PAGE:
In the five or so months I have participated in this forum I have definitely learned a few things.
1. There are many different ideas about what we are looking for in our own skiing, how to get there and whom we choose to listen in order to reach our goals. Some of those ideas are quite different from mine and to keep in mind when I teach to be as sensitive as possible to what the student really wants to accomplish. It has taught me to honor differing opinions and realize that many skiers may not want to ski to my ideal.
2.That the ski instruction business is closely tethered to ski area management and until management is willing invest more resources in training and higher wages for instructors, ski instruction will remain more of a hobby than a true profession for most instructors. That good training for instructors needs to begin with ski area management.
3.That verbal descriptions of skiing movements tend to lack specificity and accuracy in actually describing movements, stance, etc. (e.g. hips over the feet ) I have know idea what that means. Are we talking in the frontal plane, the sagittal plane or what? Are we talking about each foot being in the same relative position to it's corresponding hip or are the relative positions different from side to side? The old adage of "a picture is worth a thousand words" applies. I often have a hard time following someone's description of a movement. I read, "straighten the hip". The hip joint can flex, extend, medially and laterally rotate as well as abduct and adduct. The hips can also make some of those movements in concert such as medially rotate and adduct at the time. The hip joint can do that with the leg flexed and or extended which produces a very different outcome. Thus making human movements very complex.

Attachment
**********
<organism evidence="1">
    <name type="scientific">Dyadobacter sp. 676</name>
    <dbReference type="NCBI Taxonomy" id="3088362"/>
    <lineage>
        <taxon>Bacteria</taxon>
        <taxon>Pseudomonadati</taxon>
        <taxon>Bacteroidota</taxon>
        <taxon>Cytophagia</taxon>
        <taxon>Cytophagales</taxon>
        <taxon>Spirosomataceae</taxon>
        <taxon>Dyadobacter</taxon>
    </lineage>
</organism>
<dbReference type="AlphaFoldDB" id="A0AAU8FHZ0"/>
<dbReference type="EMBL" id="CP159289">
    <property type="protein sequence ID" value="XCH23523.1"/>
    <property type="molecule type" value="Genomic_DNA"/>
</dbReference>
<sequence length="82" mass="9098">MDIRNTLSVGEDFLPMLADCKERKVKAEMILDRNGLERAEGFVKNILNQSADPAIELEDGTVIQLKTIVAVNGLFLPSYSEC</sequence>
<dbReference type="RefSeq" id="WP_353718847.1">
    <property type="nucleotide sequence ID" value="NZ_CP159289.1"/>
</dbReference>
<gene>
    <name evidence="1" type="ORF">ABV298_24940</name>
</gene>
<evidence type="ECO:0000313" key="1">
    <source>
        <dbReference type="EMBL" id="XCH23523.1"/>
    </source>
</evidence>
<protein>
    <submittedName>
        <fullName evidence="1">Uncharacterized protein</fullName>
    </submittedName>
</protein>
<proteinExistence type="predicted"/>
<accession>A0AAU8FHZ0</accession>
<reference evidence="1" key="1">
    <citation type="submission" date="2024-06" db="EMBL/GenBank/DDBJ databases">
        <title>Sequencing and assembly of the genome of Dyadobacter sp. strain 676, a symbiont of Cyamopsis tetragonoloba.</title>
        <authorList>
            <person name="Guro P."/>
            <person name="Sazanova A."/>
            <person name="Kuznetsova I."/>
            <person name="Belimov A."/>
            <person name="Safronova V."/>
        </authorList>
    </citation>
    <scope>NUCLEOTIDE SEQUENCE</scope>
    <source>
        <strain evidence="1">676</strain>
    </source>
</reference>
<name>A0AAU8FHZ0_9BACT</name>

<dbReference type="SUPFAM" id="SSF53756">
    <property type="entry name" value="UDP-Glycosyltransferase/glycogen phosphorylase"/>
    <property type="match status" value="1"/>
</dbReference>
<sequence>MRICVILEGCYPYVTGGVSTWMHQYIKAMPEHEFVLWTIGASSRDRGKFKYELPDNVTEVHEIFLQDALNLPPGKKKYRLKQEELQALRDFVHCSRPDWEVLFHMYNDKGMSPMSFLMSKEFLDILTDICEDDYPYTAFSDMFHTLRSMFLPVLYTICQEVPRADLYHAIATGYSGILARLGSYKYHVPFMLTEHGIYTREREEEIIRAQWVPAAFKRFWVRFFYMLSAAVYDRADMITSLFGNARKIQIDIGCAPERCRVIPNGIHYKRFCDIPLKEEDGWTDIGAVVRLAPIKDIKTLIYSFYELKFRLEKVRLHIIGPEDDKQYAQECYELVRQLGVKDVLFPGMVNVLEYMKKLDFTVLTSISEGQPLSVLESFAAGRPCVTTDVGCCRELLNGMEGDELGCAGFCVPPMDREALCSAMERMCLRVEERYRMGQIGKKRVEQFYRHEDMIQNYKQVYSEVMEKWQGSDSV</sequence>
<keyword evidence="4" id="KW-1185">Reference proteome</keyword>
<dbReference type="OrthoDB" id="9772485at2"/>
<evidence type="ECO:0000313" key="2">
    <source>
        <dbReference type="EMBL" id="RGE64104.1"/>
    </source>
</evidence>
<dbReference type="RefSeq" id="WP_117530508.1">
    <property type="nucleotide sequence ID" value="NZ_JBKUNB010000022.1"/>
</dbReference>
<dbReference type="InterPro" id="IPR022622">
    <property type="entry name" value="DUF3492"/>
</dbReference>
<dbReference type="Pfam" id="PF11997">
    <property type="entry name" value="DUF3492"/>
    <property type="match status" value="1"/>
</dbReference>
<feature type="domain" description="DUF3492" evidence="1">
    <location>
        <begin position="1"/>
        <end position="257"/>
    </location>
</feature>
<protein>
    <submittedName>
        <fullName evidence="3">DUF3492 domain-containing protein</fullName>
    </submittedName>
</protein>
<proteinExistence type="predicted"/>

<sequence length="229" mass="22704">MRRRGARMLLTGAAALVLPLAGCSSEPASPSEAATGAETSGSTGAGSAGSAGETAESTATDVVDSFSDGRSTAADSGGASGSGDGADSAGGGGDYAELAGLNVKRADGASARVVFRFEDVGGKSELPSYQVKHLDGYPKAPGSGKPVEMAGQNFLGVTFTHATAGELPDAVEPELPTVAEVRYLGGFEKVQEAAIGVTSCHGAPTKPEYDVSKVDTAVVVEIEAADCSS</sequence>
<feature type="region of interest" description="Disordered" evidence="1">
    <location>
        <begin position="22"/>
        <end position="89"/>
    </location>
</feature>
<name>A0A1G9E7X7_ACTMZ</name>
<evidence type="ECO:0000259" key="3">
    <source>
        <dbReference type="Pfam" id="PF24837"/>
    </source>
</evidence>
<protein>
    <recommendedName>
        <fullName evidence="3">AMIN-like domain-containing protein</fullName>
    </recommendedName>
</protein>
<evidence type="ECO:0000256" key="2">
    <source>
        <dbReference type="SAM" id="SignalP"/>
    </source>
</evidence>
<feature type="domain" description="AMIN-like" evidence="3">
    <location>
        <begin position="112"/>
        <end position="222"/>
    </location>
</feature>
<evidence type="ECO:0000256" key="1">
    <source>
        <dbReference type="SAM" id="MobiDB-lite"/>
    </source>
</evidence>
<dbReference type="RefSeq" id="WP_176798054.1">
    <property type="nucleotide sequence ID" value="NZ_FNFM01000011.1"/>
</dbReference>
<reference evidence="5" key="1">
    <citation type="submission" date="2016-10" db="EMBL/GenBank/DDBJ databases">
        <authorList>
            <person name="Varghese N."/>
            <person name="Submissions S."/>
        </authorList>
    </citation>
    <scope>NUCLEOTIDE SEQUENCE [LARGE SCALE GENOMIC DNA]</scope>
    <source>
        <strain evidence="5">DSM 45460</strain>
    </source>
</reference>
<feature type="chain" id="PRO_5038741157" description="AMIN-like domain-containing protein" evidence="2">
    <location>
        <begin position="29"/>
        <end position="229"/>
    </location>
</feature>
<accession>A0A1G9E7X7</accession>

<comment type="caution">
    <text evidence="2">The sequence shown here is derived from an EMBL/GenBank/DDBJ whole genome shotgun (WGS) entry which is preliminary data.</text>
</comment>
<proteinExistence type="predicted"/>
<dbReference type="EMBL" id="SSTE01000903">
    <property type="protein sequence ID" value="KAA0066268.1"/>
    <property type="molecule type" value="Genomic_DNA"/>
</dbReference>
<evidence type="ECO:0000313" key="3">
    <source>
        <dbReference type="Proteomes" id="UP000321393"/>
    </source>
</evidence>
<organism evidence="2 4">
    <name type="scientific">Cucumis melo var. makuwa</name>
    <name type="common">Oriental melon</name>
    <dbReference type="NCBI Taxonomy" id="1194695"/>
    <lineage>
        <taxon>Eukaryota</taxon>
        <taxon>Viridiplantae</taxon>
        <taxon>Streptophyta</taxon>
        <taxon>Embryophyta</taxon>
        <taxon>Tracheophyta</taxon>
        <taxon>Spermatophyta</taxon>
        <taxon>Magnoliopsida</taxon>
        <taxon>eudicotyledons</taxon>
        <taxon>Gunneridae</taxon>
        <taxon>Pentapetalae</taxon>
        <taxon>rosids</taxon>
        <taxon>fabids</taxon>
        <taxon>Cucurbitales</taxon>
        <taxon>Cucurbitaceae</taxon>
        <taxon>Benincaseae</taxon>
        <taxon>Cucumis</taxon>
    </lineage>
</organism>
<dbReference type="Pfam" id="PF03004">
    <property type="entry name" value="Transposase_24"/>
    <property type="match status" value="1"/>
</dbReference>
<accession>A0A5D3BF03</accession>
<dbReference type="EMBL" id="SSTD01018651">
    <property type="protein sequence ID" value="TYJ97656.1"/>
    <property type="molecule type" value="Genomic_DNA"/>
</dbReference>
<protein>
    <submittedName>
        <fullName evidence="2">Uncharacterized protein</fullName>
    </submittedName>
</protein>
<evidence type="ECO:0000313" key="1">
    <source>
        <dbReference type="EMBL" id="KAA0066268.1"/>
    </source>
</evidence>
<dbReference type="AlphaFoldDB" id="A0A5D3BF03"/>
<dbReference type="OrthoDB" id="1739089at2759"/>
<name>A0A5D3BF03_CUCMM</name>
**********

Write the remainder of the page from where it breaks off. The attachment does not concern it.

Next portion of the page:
4. Most of all it would definitely be fun to ski with most of the regular contributors to the forum and watch how everyone turns' em. YM